"Crony capitalism" and "corporate welfare" are good rhetorical cudgels for politicians to wield, and increasingly Republicans use them against Democrats. But are they more than just rhetoric?
Some liberals argue that complaints about "corporatism" and the like are just vicious smears against Obama.
But these are real phenomena. There are government programs whose purpose is to subsidize large, politically connected companies. If Republicans want their rhetoric about corporate welfare to carry any weight, they've got some opportunities to show it.
Which brings us to an op-ed in today's Wall Street Journal:
Here's a neat trick: Ask a room full of congressmen what they think of corporate welfare. The scene will devolve into competing campaign speeches, each politician trying to one-up their peers' rhetoric. Now ask that same room what they think of the federally run Export-Import Bank. You'll only hear crickets — even though the bank is one of Washington's biggest corporate-welfare cash cows.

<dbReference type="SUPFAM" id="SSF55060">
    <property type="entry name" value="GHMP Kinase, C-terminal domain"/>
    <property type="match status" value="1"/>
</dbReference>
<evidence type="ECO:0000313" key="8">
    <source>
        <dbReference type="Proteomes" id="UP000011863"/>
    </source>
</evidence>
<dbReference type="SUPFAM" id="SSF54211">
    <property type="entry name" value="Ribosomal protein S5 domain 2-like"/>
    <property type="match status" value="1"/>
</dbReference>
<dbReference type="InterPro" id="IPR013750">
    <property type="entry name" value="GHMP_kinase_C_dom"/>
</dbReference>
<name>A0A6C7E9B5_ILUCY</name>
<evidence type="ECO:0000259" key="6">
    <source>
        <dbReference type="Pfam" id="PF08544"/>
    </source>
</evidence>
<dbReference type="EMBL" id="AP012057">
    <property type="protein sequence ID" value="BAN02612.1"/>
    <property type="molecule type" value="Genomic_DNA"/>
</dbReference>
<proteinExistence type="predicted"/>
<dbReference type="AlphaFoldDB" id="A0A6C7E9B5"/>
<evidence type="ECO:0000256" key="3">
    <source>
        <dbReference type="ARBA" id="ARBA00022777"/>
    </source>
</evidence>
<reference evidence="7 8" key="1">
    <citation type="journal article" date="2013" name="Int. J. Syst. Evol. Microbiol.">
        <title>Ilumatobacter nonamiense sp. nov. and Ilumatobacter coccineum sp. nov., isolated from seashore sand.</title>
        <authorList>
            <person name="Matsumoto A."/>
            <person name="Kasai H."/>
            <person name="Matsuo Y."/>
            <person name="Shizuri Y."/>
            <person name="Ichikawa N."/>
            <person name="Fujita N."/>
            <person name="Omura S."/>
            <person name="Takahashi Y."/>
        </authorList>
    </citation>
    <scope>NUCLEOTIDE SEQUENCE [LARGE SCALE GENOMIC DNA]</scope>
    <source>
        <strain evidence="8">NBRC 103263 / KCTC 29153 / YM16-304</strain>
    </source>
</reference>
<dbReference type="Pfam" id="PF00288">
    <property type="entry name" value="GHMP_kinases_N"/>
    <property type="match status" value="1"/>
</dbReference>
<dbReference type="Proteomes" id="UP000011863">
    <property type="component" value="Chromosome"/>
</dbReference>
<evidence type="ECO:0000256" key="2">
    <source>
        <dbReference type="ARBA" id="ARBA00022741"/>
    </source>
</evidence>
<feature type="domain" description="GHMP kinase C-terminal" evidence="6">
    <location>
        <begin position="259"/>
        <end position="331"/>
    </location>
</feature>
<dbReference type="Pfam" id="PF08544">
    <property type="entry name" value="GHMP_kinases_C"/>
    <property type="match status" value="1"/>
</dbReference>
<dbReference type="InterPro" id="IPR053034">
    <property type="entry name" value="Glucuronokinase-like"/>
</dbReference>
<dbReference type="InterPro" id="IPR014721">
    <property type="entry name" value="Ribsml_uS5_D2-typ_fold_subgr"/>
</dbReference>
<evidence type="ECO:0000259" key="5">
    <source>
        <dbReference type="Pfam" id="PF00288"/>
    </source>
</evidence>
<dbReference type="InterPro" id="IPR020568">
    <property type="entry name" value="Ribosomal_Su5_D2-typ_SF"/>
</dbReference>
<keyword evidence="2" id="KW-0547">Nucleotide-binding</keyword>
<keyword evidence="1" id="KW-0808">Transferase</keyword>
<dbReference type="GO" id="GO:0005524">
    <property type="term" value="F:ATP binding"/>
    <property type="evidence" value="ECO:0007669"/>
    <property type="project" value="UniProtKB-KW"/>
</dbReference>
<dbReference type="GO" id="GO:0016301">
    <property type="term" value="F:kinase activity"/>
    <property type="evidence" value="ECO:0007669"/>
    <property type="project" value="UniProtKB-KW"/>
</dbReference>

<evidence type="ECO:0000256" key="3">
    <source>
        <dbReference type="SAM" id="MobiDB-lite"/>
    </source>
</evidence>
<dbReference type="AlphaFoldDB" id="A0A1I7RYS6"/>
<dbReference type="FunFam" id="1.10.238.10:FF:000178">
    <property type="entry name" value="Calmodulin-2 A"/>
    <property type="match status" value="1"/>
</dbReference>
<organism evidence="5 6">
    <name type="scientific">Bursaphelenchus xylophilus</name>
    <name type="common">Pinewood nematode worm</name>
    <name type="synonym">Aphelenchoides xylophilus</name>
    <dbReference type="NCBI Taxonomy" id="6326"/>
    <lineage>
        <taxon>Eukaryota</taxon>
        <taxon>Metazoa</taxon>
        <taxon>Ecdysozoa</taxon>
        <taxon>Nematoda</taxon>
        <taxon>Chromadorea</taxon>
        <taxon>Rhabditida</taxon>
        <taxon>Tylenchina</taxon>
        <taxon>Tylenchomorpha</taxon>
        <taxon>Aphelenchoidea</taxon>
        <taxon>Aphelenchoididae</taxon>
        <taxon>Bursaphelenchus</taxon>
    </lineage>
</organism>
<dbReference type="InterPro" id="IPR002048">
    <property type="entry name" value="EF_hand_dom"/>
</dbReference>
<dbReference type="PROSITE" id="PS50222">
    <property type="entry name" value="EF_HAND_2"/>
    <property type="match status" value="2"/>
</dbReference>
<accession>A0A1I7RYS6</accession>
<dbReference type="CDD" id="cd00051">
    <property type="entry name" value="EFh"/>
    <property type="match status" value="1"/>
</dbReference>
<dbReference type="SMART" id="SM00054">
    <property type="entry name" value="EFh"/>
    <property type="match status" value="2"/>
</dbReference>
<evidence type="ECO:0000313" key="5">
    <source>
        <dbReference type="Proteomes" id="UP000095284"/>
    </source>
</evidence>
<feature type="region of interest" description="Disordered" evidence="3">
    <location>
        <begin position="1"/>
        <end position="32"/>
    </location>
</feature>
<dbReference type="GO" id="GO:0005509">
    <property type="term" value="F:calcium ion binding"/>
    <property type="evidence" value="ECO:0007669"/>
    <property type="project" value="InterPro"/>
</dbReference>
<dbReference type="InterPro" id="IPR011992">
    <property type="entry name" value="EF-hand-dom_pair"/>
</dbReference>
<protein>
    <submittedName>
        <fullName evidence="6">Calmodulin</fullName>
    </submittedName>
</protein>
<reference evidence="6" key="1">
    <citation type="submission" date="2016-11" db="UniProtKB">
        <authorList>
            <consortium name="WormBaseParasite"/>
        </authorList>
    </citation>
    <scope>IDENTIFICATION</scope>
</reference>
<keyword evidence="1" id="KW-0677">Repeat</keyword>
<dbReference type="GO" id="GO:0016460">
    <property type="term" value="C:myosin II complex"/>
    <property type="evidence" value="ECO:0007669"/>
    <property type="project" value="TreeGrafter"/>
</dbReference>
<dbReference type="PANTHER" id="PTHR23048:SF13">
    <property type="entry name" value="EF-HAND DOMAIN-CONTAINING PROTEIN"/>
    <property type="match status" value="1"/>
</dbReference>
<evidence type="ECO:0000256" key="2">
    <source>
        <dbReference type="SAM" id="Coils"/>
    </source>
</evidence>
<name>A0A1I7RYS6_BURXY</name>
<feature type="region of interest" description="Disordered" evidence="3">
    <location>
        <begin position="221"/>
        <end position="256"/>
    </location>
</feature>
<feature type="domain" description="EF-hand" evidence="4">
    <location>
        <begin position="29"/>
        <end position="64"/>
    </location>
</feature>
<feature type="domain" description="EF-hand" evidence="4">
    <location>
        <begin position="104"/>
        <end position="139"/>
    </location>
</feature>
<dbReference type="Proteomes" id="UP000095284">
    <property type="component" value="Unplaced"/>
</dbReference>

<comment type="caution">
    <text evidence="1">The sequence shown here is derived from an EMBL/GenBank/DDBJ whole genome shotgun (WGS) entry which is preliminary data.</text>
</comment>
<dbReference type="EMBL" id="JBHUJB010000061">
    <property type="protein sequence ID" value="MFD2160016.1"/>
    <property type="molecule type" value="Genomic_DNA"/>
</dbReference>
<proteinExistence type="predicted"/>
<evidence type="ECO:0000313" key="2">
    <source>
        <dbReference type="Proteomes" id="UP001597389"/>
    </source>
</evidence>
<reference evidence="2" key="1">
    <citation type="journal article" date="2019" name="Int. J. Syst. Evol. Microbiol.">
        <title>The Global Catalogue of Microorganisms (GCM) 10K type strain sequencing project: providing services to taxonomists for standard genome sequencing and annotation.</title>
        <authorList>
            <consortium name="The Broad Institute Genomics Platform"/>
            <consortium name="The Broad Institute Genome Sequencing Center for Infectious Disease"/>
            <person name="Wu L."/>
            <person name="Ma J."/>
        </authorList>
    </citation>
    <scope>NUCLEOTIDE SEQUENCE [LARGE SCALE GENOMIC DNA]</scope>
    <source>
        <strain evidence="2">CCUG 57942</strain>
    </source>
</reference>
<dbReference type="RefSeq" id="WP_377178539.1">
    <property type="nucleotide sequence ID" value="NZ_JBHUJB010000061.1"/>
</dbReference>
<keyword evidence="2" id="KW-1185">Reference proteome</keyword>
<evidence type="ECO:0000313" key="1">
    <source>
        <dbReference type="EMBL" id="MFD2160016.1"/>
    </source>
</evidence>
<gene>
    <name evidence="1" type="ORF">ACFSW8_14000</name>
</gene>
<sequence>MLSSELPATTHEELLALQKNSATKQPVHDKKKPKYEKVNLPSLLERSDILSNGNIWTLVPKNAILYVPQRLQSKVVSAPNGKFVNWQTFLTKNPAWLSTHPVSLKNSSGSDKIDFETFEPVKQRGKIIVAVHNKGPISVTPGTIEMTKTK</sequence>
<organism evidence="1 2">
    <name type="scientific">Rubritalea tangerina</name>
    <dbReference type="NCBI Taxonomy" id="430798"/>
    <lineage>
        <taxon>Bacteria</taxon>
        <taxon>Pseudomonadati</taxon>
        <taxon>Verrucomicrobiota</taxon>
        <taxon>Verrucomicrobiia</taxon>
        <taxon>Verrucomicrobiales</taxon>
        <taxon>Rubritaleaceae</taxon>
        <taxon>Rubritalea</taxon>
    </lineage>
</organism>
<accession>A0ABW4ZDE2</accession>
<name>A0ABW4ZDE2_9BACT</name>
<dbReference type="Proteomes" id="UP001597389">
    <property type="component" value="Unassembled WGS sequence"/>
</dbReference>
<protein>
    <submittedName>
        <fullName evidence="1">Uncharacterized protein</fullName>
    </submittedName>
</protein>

Congress has a chance to rectify its inconsistency in September, when the Ex-Im Bank comes up for reauthorization. If they're honest, the politicians who decry corporate welfare will let the bank, which authorized $27.3 billion in loans and guarantees in 2013, expire.
This is a real chance for Republicans to do something about corporate welfare, because, you see, Republicans don't actually need to pass anything to kill the Export-Import Bank. They just need to not pass a reauthorization through the House. Then Ex-Im's authority to issue new subsidies would end October 1.
(A confusing fact for those who follow the liberal line on money in politics: The op-ed is written by Tim Phillips of Americans for Prosperity, one of those dreaded Koch brothers-funded groups that liberal writers peg as "pro-corporate" because of their free-enterprise advocacy.
Disclosure: As I've disclosed previously, I've received funding from organizations funded by Koch-backed groups.